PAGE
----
- Arts + Culture
A couple of media clunkers from last week deserve a moment in the spotlight, and I’ll follow the classic advice to open with a laugh.
That would mean a look at the Metro, the free commuter tabloid that ran a story Friday about the amazing progress shown by Arizona Democratic state Rep. Gabrielle Giffords, who was shot in the head Jan. 8 and is well on the way to what might be a total recovery.
The Metro’s headline was:
You might expect this of a technology-based blog or even a website looking to pick up search hits — some terms, such as “Apple” and its products, “Palin” and (separately) “naked” are just enduring Google gold — but in a paper whose base is in print, especially in one where the reference is justified by less than half a sentence, it comes off looking less opportunistic and more odd. Sort of a “Ford assassination attempt made by woman in Levi’s” kind of a thing, or, in the words of longtime Boston journalist Joe Mont,
Gunman shoots three, self
Neighbors describe “quiet, loner” who enjoyed refreshing taste of Coke Zero
The other item is more likely to anger than amuse, once you stop to think about it. That it comes from David Brooks, of The New York Times, isn’t so unusual— he’s usually cast as a reasonable conservative and almost always has some sort of weird agenda underlying and undermining his reasonableness. In this, an apologia published Friday for retiring U.S. Sen. Joseph Lieberman, you be the judge whether Brooks is culpable this time. If he is, he may share blame with Ezra Klein of The Washington Post, because Brooks bases what he writes in part on an item by the liberal Klein.
Lieberman has angered Democrats repeatedly by flirting with Republicans — even speaking for that party’s 2008 candidate for president, John McCain, at the GOP National Convention.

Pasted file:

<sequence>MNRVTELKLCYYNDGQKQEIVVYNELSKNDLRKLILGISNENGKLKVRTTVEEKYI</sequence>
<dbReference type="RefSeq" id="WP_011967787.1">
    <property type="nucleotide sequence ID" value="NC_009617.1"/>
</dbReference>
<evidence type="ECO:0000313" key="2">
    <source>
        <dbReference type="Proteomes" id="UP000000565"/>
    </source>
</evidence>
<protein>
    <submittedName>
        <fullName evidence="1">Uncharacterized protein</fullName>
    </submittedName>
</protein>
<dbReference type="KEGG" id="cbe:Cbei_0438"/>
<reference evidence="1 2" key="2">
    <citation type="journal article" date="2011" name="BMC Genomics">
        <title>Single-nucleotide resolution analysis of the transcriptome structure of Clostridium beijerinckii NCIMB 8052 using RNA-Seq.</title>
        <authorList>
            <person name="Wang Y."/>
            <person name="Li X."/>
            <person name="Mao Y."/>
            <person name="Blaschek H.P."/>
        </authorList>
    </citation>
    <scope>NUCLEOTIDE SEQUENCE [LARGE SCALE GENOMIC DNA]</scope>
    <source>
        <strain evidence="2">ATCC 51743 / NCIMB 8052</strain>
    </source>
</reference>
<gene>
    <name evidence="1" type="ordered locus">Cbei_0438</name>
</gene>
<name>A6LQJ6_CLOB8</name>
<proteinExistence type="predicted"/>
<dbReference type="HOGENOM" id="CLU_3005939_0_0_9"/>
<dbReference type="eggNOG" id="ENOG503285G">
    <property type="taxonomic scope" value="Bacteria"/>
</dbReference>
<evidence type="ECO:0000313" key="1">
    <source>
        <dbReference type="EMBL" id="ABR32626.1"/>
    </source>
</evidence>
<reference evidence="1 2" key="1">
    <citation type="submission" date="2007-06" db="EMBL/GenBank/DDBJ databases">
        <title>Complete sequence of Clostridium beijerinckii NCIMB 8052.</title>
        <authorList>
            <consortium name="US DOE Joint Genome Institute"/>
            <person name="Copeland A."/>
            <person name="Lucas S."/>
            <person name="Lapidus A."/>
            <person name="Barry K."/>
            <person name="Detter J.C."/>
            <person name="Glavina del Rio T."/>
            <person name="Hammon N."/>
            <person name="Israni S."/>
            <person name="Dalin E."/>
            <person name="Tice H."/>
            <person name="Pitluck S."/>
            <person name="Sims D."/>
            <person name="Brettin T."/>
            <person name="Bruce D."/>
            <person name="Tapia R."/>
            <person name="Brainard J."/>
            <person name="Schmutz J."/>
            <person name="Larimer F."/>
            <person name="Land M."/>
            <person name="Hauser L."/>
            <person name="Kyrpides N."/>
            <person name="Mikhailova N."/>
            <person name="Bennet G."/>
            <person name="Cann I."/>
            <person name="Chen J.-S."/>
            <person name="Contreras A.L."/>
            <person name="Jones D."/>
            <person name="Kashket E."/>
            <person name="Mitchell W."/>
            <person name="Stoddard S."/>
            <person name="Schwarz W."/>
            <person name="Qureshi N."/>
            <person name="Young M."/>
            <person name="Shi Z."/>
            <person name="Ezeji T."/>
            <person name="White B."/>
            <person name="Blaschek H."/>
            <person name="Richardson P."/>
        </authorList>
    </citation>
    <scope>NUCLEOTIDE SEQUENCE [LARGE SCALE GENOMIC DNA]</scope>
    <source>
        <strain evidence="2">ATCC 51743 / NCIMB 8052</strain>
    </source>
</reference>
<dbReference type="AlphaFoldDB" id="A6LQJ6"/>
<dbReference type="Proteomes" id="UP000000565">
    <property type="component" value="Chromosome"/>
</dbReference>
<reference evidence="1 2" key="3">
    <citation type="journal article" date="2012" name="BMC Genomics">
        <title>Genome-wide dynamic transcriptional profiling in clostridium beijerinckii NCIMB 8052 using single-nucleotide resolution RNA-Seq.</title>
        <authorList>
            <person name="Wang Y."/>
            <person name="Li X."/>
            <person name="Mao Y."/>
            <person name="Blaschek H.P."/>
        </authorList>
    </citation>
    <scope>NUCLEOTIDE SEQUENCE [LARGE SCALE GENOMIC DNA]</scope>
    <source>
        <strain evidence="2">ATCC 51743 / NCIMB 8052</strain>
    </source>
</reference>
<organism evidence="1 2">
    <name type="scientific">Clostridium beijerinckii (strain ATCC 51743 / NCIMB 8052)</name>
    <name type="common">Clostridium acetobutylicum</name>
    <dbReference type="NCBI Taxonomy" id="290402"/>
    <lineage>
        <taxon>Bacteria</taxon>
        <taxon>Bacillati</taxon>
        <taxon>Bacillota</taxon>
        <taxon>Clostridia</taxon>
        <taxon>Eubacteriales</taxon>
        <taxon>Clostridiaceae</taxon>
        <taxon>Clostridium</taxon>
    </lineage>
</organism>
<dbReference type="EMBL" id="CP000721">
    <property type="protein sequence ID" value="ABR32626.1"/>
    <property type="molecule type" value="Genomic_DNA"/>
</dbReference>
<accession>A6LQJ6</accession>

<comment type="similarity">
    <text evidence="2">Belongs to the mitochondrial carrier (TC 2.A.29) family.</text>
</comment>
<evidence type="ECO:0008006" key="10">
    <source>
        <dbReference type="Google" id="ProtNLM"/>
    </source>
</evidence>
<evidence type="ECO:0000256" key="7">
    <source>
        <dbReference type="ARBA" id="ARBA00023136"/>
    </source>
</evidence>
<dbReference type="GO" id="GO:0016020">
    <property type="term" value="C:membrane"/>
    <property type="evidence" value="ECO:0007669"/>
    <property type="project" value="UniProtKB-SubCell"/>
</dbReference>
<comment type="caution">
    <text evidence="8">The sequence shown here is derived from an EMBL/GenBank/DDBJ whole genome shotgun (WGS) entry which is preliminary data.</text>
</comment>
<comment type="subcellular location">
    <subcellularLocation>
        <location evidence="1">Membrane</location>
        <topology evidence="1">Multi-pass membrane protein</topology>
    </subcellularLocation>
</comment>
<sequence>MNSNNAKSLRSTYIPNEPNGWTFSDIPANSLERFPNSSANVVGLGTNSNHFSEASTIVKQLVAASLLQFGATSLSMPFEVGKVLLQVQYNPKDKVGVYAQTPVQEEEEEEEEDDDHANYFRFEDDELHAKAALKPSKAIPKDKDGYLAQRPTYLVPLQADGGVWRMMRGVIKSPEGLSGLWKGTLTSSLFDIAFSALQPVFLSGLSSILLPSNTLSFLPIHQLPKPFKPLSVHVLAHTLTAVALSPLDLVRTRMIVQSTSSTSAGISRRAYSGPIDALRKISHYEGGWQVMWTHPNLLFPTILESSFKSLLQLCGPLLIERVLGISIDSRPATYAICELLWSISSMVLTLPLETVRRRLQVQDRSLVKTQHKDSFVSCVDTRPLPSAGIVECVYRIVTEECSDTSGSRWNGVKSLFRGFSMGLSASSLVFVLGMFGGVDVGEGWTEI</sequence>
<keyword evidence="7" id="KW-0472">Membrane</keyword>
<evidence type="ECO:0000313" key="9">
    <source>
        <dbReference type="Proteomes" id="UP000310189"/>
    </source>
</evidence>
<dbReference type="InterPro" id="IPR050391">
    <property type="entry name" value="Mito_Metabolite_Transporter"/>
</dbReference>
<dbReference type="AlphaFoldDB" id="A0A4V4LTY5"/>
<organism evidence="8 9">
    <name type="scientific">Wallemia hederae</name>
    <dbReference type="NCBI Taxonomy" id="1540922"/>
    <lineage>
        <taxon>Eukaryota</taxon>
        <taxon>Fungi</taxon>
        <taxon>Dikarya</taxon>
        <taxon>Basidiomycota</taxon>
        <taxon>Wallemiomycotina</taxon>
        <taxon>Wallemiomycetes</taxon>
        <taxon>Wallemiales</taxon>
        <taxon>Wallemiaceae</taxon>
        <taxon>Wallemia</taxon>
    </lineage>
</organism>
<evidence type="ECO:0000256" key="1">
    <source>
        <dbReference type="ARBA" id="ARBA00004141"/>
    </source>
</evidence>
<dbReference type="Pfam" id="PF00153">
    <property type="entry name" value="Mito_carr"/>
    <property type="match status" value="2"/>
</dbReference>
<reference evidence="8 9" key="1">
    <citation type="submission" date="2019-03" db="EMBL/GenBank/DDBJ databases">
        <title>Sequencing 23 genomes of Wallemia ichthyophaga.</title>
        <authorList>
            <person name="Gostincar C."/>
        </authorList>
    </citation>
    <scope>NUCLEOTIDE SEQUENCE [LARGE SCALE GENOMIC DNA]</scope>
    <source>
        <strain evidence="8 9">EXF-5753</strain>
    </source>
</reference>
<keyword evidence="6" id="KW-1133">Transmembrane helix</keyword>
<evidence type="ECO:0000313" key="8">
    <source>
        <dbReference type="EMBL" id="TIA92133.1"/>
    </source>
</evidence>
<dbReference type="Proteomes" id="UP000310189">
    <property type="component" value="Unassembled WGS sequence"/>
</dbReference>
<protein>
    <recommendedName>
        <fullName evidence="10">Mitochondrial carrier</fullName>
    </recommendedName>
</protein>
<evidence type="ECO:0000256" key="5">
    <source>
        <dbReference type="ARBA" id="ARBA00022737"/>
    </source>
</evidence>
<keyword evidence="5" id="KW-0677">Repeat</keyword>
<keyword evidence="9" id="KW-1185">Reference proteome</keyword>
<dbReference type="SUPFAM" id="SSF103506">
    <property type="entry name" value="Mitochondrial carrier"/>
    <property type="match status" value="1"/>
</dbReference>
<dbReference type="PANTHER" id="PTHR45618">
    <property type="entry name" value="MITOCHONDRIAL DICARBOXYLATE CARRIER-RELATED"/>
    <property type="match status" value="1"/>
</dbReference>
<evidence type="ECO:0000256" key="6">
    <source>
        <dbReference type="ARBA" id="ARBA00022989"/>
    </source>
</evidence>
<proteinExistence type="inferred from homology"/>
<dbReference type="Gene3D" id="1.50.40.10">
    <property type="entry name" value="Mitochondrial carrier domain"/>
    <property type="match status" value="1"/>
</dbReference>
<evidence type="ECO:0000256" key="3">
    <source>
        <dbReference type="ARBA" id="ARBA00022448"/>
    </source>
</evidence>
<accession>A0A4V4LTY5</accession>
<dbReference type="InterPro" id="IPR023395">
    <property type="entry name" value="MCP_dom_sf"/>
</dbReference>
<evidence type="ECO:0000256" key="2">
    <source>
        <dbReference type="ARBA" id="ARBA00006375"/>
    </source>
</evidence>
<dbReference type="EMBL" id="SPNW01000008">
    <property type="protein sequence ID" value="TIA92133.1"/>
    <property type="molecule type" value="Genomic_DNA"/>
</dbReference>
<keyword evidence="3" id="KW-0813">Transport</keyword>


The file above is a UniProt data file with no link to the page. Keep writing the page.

Brooks writes that for that “some Democrats wanted to strip him of his chairmanship of the homeland security committee. Lieberman, an independent, said if that happened then he might not be able to vote with the Democratic caucus.”
But by a broad majority, Democrats followed President Barack Obama’s lead and let Lieberman stay in his leadership position, unpunished. Brooks goes on:
If Lieberman had not been welcomed back by the Democrats, there might not have been a 60th vote for health care reform, and it would have failed.
There certainly would have been no victory for “don’t ask, don’t tell” repeal without Lieberman’s tireless work and hawkish credentials. The Kerry-Lieberman climate bill came closer to passage than any other energy bill. Lieberman also provided crucial support or a swing vote for the Lilly Ledbetter Fair Pay Act, the stimulus bill, the banking bill, the unemployment extension and several other measures.
Only in U.S. politics, one hopes, would this line of thinking pass without question.
Brooks — and Klein to a lesser extent, since Klein isn’t directly praising Lieberman — doesn’t stop to address this bit about how if Lieberman felt he was being punished for his betrayal “he might not be able to vote with the Democratic caucus.”
So he gets credit for acting as though he has a conscience because, when threatened for acting unhelpfully on vital issues, he threatens to keep doing it?
That doesn’t make him a good Democrat when it counts. It shows him to be utterly lacking in conscience or the courage of his convictions, which is undoubtedly why he’s retiring now: His constituents find him to be a typically revolting example of the nakedly opportunistic yet endlessly sanctimonious politician. (Although Lieberman may be the most sanctimonious politician in office.)
A PPP poll near the end of last year found Lieberman to be the least-liked senator expected to run for re-election. He had a 53 percent disapproval rating among constituents and would have to make up a 14 percent gap to beat his likely opponent for the seat, an actual Connecticut Democrat named Chris Murphy.